I had the great pleasure of interviewing Dr. Hendricks for Booking Matters Magazine in February 2003, however at the time, I had not finished his novel (Living Water). I am very happy to share that I recently finished the novel and was left almost speechless by it's contents. Dr. Hendricks' dug really dip to pen such a powerful account of the well known bible story of the woman at the well. Growing up in church, I've heard the story (like many of you) preached, taught probably 1,000 different ways...however, I have never pondered who this woman really was. I never thought that maybe she (Maryam) had a story. In my quest to read novels that are historically based, I could NOT have chosen a better book to begin with. Living Water gives any reader a front row seat into the life of the 'Woman at the Well' beginning with her childhood. By the end of the book, you feel as if you know her personally and you understand her reputation as having had five husbands. (you meet the husbands in the story) Reading this novel opened up a plethora of new words for me, as Dr. Hendricks is a master storyteller, gifted writer and scholar. While challenging in some parts, the more I read, the harder it became for me to put the book down. Throughout the story, original biblical names are used, which makes the story even more interesting. The character development is super and the story flows very well. Some might view this as a challenging read but one, which will leave you thirsty no more. I highly recommend this to any avid reader, male and female, clergy, book clubs...it's a GREAT read. Hats off to Dr. Hendrick's for giving us insight into the lives of these bible story characters, especially Maryam. Thanks for reminding us that even the people in the bible had/have significant stories¿. I await your next novel....with great anticipation.
Guest More than 1 year ago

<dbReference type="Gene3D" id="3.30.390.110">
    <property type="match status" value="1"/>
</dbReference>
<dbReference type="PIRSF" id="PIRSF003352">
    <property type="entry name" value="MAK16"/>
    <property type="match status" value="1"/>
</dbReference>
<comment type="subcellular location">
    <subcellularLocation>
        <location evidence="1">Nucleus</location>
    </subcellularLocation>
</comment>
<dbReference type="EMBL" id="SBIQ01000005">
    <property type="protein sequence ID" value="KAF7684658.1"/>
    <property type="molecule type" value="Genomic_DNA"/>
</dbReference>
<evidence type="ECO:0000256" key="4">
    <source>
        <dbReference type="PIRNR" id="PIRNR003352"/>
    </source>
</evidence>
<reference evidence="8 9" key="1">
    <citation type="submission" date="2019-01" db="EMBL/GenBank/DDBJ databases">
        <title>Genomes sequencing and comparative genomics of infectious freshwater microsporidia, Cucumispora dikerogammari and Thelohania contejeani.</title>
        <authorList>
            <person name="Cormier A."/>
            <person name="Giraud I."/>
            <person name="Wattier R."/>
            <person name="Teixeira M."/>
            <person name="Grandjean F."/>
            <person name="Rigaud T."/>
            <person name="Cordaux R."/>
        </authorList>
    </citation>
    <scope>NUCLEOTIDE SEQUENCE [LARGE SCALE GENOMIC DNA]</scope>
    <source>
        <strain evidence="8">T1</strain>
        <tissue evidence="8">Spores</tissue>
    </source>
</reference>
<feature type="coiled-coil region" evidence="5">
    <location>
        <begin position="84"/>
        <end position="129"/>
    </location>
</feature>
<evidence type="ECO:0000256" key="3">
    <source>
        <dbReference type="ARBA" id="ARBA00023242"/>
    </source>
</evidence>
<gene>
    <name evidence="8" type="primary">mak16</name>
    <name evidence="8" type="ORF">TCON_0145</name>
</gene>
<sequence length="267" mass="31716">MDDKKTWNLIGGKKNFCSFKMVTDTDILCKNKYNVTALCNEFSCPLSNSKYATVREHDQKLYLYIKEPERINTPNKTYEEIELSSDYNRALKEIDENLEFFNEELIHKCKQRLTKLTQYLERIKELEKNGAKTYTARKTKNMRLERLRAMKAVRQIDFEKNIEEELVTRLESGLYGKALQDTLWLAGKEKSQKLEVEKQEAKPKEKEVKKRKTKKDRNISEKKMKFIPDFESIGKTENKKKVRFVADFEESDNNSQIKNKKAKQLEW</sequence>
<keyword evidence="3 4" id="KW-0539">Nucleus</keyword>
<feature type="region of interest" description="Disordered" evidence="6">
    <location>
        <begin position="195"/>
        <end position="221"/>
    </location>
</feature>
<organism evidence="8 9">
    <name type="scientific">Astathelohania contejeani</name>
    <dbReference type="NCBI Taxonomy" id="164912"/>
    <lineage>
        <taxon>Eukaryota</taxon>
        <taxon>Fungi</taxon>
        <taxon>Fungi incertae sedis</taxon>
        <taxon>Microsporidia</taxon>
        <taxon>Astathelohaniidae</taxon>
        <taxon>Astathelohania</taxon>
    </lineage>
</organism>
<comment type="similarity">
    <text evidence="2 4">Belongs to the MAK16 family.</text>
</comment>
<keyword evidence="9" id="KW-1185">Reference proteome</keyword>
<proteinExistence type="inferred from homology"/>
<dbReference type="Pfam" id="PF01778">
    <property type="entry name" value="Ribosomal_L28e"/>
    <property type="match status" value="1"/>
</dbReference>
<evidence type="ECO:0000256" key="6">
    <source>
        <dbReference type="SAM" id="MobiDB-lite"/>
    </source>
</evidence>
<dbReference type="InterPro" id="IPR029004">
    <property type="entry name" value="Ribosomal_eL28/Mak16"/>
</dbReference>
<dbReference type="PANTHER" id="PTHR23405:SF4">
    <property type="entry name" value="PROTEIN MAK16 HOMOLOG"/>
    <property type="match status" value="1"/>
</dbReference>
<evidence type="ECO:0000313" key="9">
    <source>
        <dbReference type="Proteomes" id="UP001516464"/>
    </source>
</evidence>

This excellent first from Hendricks held my interest from beginning to end! This is an explosive journey from carefree childhood into disenchanted womanhood, while oppressed at every turn. The subject, who comes on the scene brimming with life, is soon conditioned and convicted by the society in which she lives to conform to it's laws and convenient misinterpretations of the Word of God. In the end she triumphs over the inherent conditions and people who had her so hopelessly bound! Thru failed marriages in a society that overtly oppressed women, our subject finds abundant Life when she drinks from the well of true living water! Kudos Dr. Hendricks. Looking forward to more good work!
Guest More than 1 year ago
Obery Hendricks, a masterful storyteller, blends the biblical story of the "woman at the well" (John 4:7-29) with African American mores and experience into an examination of the effects of oppression and self-hatred on male-female relationships. Living Water places the reader in the middle of the life of the "woman at the well," an unnamed Samaritan woman with a seemingly scandalous background (five ex-husbands and a live-in), who encounters Jesus at the local well. Hendricks immediately captures the reader's imagination and holds on to it with a description of a dying man's last moments: "The blood glistens red in the dim light of the windowless stone hut, though not as red on his berry-brown skin, held taut and shining by labors and prides and hatreds and taunts, as on her cinnamon. It gushes from the neat gash staring from his fleshy throat, from beneath the thick woolen beard, in rhythmic bursts, the first high and angry and terrible, then those that follow coming slower, without the heated immediacy of the first, like angry breath mollifying." He takes the reader on a deeply moving journey through this woman's sometimes painful and troubling life in a male-dominated society. When her loving grandmother, Ma Tee, dies, she must learn how to navigate and survive the customs and rules designed to control her without her primary source of love, wisdom, and refuge. Local custom forces her to marry the highest bidder and places her at the mercy of the first of five very difficult husbands. Circumstances and cultural dictates force her to move from husband to husband and leave her emotionally broken and nearly destroyed -- until she decides to fight back and take charge of her life. She ultimately finds the strength that enables her to heal, forgive, and embrace a man and community with true love and spirit. Obery Hendricks' first novel is a celebration of womanhood, the healing power of love and forgiveness, and the resilience of the human spirit.